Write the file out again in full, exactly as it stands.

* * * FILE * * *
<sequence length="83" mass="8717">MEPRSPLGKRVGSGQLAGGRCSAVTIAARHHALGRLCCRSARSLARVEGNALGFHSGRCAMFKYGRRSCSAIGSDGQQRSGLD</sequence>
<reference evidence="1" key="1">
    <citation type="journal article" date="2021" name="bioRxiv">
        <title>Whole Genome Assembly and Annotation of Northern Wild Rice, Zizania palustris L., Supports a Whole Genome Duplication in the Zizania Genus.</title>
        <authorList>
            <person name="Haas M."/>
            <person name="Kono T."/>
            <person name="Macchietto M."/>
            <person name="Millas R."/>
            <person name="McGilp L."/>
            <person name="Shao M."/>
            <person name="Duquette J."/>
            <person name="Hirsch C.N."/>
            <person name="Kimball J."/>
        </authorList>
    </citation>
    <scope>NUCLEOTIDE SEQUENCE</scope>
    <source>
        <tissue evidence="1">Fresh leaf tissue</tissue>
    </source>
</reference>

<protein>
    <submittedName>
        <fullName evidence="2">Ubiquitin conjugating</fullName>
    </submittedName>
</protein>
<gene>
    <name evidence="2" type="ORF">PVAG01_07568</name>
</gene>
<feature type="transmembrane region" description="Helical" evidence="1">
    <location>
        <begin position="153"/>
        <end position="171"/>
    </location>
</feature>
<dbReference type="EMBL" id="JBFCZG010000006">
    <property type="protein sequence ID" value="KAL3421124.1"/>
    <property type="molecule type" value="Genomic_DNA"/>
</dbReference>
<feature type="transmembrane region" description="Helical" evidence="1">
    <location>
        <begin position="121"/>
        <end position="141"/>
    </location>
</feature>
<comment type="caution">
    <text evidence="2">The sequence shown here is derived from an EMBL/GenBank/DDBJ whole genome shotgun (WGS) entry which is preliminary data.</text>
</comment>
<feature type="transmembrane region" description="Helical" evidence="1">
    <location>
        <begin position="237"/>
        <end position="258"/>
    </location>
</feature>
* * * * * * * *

<sequence length="83" mass="8717">MEPRSPLGKRVGSGQLAGGRCSAVTIAARHHALGRLCCRSARSLARVEGNALGFHSGRCAMFKYGRRSCSAIGSDGQQRSGLD</sequence>
<reference evidence="1" key="1">
    <citation type="journal article" date="2021" name="bioRxiv">
        <title>Whole Genome Assembly and Annotation of Northern Wild Rice, Zizania palustris L., Supports a Whole Genome Duplication in the Zizania Genus.</title>
        <authorList>
            <person name="Haas M."/>
            <person name="Kono T."/>
            <person name="Macchietto M."/>
            <person name="Millas R."/>
            <person name="McGilp L."/>
            <person name="Shao M."/>
            <person name="Duquette J."/>
            <person name="Hirsch C.N."/>
            <person name="Kimball J."/>
        </authorList>
    </citation>
    <scope>NUCLEOTIDE SEQUENCE</scope>
    <source>
        <tissue evidence="1">Fresh leaf tissue</tissue>
    </source>
</reference>

<protein>
    <submittedName>
        <fullName evidence="2">Ubiquitin conjugating</fullName>
    </submittedName>
</protein>
<gene>
    <name evidence="2" type="ORF">PVAG01_07568</name>
</gene>
<feature type="transmembrane region" description="Helical" evidence="1">
    <location>
        <begin position="153"/>
        <end position="171"/>
    </location>
</feature>
<dbReference type="EMBL" id="JBFCZG010000006">
    <property type="protein sequence ID" value="KAL3421124.1"/>
    <property type="molecule type" value="Genomic_DNA"/>
</dbReference>
<feature type="transmembrane region" description="Helical" evidence="1">
    <location>
        <begin position="121"/>
        <end position="141"/>
    </location>
</feature>
<comment type="caution">
    <text evidence="2">The sequence shown here is derived from an EMBL/GenBank/DDBJ whole genome shotgun (WGS) entry which is preliminary data.</text>
</comment>
<feature type="transmembrane region" description="Helical" evidence="1">
    <location>
        <begin position="237"/>
        <end position="258"/>
    </location>
</feature>